Exploring the Mosques of Malaysia
If exploring mosques tops your agenda, then Malaysia will need to make it onto your travel itinerary. This country celebrates an incredible display of mosques. In fact, in many cities you can visit multiple mosques.
If you are visiting a mosque for the first time Here are a few things to know before you go.
Iron Mosque, Putrajaya
Also known as Tuanku Mizan Zainal Abidin Mosque, Iron Mosque holds up to 20,000 individuals. Every Friday this venue reaches capacity as local residents and government employees congregate for prayer.
Started in 2004, this stunning structure primarily made of steel pulled varies from most other structures in the region. The designer pulled inspiration from German and Chinese architecture. The most notable part of the design is the absence of the minaret.
But don’t discredit it for diverging from the traditional. This mosque will wow you at every corner. From the strategic open-air floor plan to the way light travels seamlessly throughout the building. It creates one of the most unique and delightful ambiances you’ll encounter. It’s enhanced by the Qur’anic versus inscribed on several walls.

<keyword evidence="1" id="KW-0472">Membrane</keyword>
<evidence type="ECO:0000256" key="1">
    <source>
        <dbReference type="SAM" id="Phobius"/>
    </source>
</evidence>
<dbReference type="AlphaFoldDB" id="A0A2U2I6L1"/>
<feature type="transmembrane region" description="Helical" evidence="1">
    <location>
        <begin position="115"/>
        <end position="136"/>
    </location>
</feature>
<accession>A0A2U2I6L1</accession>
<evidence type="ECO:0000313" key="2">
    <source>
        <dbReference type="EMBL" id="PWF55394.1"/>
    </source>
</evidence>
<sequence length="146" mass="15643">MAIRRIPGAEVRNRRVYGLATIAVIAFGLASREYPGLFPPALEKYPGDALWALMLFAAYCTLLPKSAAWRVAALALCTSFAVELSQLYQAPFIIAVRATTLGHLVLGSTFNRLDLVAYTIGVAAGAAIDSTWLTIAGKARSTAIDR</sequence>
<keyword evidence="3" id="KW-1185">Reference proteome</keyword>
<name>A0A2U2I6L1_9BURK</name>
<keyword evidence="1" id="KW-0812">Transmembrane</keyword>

The neighboring Putrajaya mosque attracts the majority of visitors, which means the Iron Mosque’s visitor entrance isn’t as easy to find. When visiting, we stumbled upon it. We were able to enter in through the entrance opposite the water. It was the door facing the Perbadanan Putrajaya. We happened to find a door where there were we ran into an incredible volunteer who doubles as a tour guide. It was a coincidence that worked out fantastically for us. He escorted us to where we could pick up robes and then showed us around the mosque.
I don’t know if it can be replicated. Hopefully you can as it made for a great way to visit the mosque.
One really cool thing was to see several wedding happening at the mosque visiting. The main floor was so large that there were three weddings happening simultaneously. I’ve never seen an Islamic bride and groom before. Beautiful attire.